Our Mailing address
PO Box 832
Kingston WA 98346
Apr 26, 2017
RYILA report from Interact Club
Katie Cornell
May 03, 2017
Walk in the Light - working in Burkina Faso
Randy Spitzer
May 10, 2017
Homes for All
Convention: Southern hospitality
The Atlanta Host Organization Committee is offering some good old-fashioned Southern hospitality at the Rotary International Convention from 10 to 14 June. It has planned a wide range of activities featuring everything from good food and music to inspiring tours of local landmarks. If it’s your first convention, these events are chances to meet fellow Rotarians from around the world, and if you’re an experienced convention goer, you can catch up with old friends. Hall of Fame baseball player Hank Aaron will host Rotarians for a “Strike Out Polio” night at the new SunTrust Park, where you’ll...
Member spotlight: The power of the press
When Teguest Yilma helped found the Rotary Club of Addis Ababa Entoto in 2002, she thought polio had already been eradicated from most of the world. But while Ethiopia had been free of the disease, Yilma was shocked to learn that new cases had started cropping up in surrounding countries such as Somalia. “I was thinking, it’s not possible, we can’t be free if the countries around us are not free,” she says. Yilma, the managing editor of Capital, Ethiopia’s largest English weekly newspaper, has brought a journalist’s skills to the fight against polio. She became vice chair of the Ethiopia...
Member interview: Writer sheds light on FDR’s right-hand woman
Battling breast cancer in 2000, Kathryn Smith found comfort pursuing her lifelong interest in Franklin D. Roosevelt. The more she read, the more intrigued she became with the 32nd U.S. president’s private secretary, Marguerite Alice “Missy” LeHand. “I thought, what a fascinating life she had because she was by his side through the polio crisis, establishing the polio rehabilitation center in Warm Springs and then after his return to politics,” she says. Smith, a past president of the Rotary Club of Greater Anderson, S.C., and a longtime newspaper journalist, turned that curiosity into a book...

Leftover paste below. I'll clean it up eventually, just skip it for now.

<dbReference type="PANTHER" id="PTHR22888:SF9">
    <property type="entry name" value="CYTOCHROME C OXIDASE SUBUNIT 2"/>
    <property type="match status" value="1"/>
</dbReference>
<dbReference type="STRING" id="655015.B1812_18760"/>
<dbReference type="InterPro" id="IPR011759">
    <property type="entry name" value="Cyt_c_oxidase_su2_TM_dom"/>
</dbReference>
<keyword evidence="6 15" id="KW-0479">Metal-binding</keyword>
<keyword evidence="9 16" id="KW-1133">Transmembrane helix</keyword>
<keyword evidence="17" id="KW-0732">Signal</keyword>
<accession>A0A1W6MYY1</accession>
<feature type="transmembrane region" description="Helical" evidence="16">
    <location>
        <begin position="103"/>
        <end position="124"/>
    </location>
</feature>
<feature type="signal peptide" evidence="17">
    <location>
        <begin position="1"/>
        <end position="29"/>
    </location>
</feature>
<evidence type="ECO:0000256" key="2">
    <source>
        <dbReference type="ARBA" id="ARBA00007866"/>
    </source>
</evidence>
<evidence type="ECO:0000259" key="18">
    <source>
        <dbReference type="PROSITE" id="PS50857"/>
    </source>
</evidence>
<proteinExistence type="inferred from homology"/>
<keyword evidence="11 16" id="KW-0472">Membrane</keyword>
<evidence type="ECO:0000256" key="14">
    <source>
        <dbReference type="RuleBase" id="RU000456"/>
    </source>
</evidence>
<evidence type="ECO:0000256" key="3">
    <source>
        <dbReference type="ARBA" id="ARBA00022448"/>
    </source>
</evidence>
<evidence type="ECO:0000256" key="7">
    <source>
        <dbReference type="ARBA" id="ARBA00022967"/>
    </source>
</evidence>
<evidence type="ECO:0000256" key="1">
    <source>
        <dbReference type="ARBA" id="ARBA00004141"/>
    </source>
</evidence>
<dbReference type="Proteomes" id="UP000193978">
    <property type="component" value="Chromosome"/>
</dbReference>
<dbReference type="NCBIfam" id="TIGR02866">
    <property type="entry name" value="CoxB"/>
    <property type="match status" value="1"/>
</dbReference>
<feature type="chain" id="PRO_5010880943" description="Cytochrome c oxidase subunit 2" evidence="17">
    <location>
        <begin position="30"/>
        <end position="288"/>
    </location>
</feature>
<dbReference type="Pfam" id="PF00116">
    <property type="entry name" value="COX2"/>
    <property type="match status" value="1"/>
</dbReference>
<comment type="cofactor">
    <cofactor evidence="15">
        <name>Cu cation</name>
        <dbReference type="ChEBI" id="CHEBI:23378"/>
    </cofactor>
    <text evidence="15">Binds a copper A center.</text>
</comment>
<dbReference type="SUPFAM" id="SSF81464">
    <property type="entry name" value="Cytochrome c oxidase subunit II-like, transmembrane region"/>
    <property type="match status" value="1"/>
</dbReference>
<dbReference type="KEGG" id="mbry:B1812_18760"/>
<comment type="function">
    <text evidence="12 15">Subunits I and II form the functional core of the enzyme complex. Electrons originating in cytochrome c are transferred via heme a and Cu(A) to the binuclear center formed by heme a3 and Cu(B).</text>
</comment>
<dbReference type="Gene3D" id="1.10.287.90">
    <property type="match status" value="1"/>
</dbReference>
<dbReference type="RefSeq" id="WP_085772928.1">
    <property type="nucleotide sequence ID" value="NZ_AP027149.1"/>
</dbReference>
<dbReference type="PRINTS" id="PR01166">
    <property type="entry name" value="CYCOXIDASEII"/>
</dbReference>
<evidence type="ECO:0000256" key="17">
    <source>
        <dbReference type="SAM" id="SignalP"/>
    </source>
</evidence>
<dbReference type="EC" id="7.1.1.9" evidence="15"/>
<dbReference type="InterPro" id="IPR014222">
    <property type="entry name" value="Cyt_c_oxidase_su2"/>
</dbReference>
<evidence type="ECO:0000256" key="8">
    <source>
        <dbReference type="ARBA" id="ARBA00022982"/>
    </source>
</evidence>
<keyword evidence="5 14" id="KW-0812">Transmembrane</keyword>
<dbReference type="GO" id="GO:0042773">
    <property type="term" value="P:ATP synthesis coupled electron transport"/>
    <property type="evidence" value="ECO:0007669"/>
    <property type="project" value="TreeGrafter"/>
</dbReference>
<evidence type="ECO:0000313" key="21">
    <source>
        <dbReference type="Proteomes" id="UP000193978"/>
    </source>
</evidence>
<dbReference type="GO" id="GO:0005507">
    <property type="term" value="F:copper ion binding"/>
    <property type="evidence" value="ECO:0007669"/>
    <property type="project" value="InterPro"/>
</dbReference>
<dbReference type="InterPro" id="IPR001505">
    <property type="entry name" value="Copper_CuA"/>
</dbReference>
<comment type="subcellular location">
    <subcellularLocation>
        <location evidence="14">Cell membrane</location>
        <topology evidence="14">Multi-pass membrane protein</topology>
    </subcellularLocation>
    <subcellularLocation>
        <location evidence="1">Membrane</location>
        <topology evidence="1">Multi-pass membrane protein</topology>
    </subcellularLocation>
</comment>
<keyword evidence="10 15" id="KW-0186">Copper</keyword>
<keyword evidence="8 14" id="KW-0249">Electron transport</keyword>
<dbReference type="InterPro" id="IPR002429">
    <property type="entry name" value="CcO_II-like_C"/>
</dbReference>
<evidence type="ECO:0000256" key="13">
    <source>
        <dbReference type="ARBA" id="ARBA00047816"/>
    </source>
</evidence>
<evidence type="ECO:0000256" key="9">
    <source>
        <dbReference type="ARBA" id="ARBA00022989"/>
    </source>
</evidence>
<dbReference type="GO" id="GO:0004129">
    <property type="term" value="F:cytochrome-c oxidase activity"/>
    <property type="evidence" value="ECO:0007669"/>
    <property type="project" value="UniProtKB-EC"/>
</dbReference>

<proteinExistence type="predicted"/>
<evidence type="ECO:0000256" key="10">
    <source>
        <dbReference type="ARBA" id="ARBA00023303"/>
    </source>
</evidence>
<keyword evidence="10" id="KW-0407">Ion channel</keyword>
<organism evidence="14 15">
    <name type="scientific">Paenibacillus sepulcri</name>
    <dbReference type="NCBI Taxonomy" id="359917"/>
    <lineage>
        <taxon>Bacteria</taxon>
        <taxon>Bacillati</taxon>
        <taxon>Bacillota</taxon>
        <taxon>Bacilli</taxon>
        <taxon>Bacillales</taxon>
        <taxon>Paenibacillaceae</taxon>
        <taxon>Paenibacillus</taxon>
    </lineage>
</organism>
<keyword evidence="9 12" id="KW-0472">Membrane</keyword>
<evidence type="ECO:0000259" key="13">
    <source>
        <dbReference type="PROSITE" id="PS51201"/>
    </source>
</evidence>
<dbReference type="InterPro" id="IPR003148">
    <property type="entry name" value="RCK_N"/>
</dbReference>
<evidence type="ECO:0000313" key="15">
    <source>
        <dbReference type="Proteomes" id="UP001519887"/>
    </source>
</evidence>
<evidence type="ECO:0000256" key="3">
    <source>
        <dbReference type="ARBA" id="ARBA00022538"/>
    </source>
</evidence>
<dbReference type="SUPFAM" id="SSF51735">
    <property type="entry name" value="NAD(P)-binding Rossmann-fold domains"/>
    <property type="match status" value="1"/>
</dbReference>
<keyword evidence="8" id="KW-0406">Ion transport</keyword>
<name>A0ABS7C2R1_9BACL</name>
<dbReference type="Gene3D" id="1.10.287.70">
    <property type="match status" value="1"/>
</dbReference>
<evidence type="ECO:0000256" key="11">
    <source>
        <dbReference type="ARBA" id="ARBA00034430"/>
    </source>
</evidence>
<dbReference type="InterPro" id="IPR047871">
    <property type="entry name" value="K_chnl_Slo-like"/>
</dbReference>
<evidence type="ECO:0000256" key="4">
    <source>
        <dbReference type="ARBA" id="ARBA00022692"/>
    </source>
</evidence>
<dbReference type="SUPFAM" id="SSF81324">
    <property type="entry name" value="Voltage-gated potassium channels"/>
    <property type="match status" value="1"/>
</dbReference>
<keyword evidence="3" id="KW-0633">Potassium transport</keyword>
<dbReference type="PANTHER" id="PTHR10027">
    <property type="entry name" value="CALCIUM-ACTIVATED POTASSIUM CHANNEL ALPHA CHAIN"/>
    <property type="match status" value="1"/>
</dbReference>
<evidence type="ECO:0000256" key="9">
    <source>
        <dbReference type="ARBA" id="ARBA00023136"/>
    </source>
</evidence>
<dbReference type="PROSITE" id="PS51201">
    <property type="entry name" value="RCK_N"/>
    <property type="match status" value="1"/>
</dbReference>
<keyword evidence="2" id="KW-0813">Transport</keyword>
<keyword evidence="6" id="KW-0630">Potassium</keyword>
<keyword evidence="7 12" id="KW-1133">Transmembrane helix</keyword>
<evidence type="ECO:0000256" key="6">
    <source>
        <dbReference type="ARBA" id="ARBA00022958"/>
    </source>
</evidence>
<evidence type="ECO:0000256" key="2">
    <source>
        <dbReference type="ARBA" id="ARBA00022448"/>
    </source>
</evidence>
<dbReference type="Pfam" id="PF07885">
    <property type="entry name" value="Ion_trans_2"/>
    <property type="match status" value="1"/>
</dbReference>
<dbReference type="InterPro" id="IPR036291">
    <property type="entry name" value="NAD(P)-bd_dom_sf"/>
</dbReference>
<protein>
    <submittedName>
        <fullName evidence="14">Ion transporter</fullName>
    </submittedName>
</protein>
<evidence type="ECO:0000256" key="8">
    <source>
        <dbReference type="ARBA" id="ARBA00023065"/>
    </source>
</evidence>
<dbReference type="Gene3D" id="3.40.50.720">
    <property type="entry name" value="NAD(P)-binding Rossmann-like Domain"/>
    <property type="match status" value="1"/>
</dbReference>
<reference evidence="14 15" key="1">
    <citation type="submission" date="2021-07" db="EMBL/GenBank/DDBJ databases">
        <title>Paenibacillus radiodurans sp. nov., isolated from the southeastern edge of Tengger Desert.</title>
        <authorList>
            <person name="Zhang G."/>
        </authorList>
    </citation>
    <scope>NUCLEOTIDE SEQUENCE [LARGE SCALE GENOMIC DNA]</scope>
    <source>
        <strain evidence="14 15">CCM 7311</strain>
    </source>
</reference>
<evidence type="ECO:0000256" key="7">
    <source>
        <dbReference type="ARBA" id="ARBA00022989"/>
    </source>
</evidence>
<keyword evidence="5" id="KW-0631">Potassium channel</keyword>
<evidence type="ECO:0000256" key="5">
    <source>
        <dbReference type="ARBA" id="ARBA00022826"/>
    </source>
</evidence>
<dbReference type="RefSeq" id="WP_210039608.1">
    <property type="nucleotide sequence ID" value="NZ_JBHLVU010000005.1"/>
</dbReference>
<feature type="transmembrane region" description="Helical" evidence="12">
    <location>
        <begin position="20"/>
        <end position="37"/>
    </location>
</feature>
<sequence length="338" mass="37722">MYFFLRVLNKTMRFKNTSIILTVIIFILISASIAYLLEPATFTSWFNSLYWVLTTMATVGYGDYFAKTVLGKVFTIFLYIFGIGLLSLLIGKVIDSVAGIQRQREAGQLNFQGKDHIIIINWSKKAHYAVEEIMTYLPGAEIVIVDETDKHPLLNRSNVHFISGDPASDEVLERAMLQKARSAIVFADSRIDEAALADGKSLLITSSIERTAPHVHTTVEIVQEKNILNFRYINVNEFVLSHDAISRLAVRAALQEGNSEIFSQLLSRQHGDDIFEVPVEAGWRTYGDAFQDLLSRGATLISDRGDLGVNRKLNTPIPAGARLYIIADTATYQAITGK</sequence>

The Rotarian Conversation with Ban Ki-moon
One of United Nations Secretary-General Ban Ki-moon’s earliest memories is of fleeing with his family into the mountains during the Korean War, his village burning behind him. His father and grandfather had to forage for food in the woods; his mother gave birth to his siblings away from anything remotely resembling a health facility. “I have known hunger,” he says. “I have known war, and I have known what it means to be forced to flee conflict.” The soldiers who came to their rescue were flying the blue flag of the United Nations. The UN provided them with food and their schools with books....
Culture: Life in the bike lane
Like a lot of us, I spent much of my childhood riding bikes, but fell out of the habit for a while. Forty years. Then my wife and I moved to New York, where cyclists risk their necks in a daily Thunderdome of cabs, police cars, firetrucks, double-decker buses, messengers on motorbikes, and delivery trucks backing around corners at 20 miles an hour. Not for me! At least not until my 50th birthday, when my metabolic furnace flamed out. Calories started going directly from beer bottle to beer belly. It was time to start exercising. Either that or give up Samuel Adams, and I couldn’t do that to...